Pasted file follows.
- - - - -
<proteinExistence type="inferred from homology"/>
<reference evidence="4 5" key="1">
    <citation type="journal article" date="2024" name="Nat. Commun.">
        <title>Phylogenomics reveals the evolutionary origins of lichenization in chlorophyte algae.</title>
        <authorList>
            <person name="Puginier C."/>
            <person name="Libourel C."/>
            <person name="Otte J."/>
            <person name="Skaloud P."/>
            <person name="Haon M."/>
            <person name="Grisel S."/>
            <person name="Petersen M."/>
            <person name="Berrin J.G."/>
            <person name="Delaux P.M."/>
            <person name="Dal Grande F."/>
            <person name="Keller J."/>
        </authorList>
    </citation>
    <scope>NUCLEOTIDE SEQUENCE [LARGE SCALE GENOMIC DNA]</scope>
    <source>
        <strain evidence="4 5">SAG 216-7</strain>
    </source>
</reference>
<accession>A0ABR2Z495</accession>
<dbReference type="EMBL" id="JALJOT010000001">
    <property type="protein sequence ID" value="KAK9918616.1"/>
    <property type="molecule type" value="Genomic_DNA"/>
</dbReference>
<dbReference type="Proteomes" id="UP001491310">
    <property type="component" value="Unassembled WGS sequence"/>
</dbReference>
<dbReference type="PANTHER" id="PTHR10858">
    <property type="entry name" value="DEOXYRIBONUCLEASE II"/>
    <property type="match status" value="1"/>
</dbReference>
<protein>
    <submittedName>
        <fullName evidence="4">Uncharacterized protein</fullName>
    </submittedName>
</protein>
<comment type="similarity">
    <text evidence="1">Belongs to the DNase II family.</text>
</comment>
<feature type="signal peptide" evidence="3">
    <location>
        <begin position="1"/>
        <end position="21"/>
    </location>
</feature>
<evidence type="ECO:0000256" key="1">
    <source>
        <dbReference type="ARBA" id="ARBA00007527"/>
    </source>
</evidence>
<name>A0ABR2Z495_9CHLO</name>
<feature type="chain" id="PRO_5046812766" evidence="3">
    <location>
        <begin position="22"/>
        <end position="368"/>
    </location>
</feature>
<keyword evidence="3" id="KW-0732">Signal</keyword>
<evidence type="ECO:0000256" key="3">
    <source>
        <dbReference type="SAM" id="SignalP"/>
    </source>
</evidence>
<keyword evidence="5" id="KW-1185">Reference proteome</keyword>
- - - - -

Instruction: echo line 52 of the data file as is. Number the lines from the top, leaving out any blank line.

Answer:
        <dbReference type="ARBA" id="ARBA00007527"/>